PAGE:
Communication in regards to employee time tracking and scheduling are made a lot easier as well when using cloud-based applications. The cloud helps to keep a business and its employees working efficiently while making their customers happy.

Cash flow & Inventory management

Problems in cash flow and inventory management can also be solved with the cloud. Vend, for example, is an application that provides analytics, eCommerce, point of sale and payments, creating a seamless way to keep track of cash flow. Another cloud-based app, Unleashed, gives real-time inventory control and reporting, has a sales mobile app so it can be accessed anywhere, and data integration with other cloud-based applications.

Moving online provides the ability to collect and analyze online store data, allowing retailers to see and measure key performance indicators and consumer trends that clue them in on what merchandise sells and what doesn’t – enabling better decision making when the time comes to replenish and restock inventory.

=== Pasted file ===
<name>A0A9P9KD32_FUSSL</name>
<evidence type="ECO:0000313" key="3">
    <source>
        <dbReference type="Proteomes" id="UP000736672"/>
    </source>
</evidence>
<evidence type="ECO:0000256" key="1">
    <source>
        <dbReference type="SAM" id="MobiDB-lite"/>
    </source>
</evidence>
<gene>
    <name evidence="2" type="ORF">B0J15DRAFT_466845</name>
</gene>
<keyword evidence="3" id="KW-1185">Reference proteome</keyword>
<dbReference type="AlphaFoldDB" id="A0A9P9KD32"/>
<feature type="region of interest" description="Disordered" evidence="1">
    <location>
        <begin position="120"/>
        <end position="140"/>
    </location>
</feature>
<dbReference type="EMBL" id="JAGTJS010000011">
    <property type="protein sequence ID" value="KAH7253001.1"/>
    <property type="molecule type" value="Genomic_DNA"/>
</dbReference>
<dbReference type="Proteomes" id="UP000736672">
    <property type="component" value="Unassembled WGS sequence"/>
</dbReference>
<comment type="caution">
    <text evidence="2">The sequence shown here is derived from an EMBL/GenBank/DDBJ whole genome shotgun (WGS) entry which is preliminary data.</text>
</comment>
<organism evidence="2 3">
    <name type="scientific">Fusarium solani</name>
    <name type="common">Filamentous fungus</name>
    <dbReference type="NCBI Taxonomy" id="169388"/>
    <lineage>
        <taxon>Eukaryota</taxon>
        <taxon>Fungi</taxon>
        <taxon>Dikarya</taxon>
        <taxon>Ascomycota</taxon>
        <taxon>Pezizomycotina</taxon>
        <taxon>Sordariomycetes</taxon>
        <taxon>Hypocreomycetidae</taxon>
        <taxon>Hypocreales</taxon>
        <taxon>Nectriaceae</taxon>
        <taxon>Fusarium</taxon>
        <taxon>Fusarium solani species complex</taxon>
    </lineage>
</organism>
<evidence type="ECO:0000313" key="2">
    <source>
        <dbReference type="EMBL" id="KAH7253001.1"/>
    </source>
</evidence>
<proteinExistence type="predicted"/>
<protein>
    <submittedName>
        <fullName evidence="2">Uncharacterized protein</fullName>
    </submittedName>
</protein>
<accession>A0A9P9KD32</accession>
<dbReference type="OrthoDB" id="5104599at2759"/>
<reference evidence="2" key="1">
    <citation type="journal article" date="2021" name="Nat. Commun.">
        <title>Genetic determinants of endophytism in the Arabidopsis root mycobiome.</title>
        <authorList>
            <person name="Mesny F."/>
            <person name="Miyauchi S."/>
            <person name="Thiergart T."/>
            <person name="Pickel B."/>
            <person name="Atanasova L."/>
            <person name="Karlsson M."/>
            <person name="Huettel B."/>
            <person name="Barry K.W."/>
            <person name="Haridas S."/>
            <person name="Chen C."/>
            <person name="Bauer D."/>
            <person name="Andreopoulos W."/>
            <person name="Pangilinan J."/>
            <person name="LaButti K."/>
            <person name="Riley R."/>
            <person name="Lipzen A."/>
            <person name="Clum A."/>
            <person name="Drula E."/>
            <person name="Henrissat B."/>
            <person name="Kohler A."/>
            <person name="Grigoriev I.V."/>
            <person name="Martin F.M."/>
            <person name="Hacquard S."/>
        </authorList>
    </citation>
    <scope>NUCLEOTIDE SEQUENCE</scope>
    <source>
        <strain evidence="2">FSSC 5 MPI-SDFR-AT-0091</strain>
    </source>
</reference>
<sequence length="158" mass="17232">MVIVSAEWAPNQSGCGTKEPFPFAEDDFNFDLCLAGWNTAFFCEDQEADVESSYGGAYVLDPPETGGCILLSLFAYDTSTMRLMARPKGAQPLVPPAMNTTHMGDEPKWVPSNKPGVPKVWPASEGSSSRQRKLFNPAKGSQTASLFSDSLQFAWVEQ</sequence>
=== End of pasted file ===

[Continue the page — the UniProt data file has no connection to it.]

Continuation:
Brick and mortar retailers must be open to change and embrace the benefits of the cloud to keep from becoming irrelevant in today’s retail world. It’s clear that the cloud offers much time and cost saving benefits to help brick and mortar retailers do just that. The problems solved by the cloud are issues retail businesses deal with every day, making the two a perfect match in this modern age.

Move Your Retail Operations To The Cloud Today!


By day, Jye is the Marketing Manager of Maestrano; by night, he is an amateur photographer.